Clean Water Services (CWS), a water resources management utility in the Tualatin River Watershed, has been creatively exploring a new opportunity for the brewery industry. CWS is taking beneficial reuse of water to a new level by proposing the reuse of recycled water in the brewing process, a proposal first approved by the Oregon Health Authority in September 2014.

The reuse of recycled water in the brewing process has found support in various Oregon organizations: tests showed that the proposed treatment presents very low risk to human health, promotes the importance of conserving water, promotes the need to engage a dialogue about potable reuse, and would help meeting the growing demand for beers. The proposal has the potential to create a new market but raises a few issues.

Health and Sanitary Concerns

The recycled water must be treated to meet or exceed all regulated drinking water contaminant criteria. The analysis regarding the recycled water used to brew small batches of beer revealed that the water was at least as pure and clean as regular water used from municipal resources, and the Oregon Environmental Quality Commission approved the experimentation. A round of public comments on the question was held mid-April 2015. One of the concerns was that wastewater contains “emerging contaminants” that are not regulated by the Safe Drinking Water Act or the Clean Water Act, and consequently, while the recycled water could meet technical drinking water requirements, it still could pose a threat to human health because some of the contaminants are not addressed in those requirements.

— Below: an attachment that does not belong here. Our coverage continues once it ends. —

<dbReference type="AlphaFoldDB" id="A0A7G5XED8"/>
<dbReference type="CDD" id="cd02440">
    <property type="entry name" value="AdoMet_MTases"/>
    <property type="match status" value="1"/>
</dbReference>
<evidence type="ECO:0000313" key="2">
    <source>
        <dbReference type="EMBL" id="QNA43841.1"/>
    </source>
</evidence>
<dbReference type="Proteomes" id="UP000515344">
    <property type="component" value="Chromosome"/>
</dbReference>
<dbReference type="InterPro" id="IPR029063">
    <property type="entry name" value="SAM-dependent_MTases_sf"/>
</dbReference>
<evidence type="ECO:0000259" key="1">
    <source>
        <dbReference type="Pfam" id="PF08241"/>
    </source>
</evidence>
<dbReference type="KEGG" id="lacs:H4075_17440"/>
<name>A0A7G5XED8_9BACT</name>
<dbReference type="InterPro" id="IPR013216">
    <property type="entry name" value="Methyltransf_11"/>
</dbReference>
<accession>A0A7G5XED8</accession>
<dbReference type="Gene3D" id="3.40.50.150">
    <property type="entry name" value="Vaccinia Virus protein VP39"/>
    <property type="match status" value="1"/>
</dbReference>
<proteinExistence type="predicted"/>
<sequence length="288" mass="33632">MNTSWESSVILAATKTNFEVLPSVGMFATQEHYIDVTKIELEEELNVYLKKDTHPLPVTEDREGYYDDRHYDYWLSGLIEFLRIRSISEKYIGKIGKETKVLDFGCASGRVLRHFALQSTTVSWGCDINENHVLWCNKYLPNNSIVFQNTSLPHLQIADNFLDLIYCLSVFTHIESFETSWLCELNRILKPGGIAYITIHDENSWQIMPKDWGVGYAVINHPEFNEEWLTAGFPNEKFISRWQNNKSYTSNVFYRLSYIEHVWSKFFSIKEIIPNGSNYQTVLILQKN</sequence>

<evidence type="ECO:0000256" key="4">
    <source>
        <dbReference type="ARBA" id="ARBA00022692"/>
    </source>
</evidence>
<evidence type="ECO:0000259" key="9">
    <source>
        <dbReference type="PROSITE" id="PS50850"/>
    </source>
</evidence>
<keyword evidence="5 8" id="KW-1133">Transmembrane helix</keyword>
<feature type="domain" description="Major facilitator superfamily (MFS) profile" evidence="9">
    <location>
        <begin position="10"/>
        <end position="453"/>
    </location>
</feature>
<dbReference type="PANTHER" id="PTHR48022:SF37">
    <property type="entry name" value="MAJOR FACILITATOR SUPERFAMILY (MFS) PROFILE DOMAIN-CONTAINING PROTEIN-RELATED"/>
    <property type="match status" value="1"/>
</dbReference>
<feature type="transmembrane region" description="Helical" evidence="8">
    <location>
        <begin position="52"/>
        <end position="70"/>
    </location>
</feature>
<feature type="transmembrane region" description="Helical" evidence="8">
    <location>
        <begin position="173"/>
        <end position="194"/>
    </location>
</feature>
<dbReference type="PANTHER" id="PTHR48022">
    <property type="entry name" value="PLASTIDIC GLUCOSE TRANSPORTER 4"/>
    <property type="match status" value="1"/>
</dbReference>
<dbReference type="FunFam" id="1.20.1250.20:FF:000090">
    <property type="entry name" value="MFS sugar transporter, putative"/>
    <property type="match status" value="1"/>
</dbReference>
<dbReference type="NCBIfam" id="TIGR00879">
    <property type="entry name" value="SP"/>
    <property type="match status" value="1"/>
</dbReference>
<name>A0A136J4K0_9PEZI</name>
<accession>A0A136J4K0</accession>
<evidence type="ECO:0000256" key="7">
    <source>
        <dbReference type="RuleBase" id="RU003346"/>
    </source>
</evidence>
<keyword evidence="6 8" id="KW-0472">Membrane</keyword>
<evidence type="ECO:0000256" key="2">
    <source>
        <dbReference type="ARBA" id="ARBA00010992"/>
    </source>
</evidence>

The Oregon Department of Environmental Quality (DEQ) is currently revising CWS’s permit requirements to address these issues and make sure that all risks to human health are eliminated when using recycled water in beer production.

From the Brewers’ Perspective

While there appears to be potential for this new use of recycled water, not all players within the industry have embraced the idea yet. One brewery submitted a comment letter to DEQ in April, voicing concern that part of the approval for potable reuse relies on the boiling of water during the brewing process. This creates a potential liability for brewers, who feel like they should not carry this responsibility. The DEQ will have to tackle this issue in order to get a broader adhesion to the plan. However, if this barrier is cleared, the proposal could potentially allow local brewers to keep expanding their production without incurring higher costs for water use. This would be an important step towards making sure that brewers will be able to meet the growing national/international demand for Oregon beers.

The new permit requirement issued by the DEQ should be available in June and opened to public comments shortly after. It is likely that the use of recycled water will be approved in the near future at least for further experiments by some breweries. If DEQ issues the permit, only CWS will be able to use recycled water from wastewater for brewing purposes. DEQ’s approval is specific to CWS’s wastewater permit; other entities with a wastewater permit would need to seek separate approval from DEQ.

CWS anticipates giving the water to Oregon Brew Crew, to make small batches of beer to be served at events, not for sale. As part of the pilot project, CWS organized a competition in September 2014 featuring 16 homebrews made out of 30 percent recycled water. This summer the Oregon Brew Crew is planning on organizing another competition for beers made entirely out of recycled water, this time in August featuring about 20 members and their beer brewed from recycled sewage water.

The project has also raised interest in California as a way to promote water conservation, where the impacts of drought are much more pronounced.

This post was written with the assistance of Olivier Jamin, a Legal Extern with Stoel Rives LLP not currently licensed to practice law in Oregon.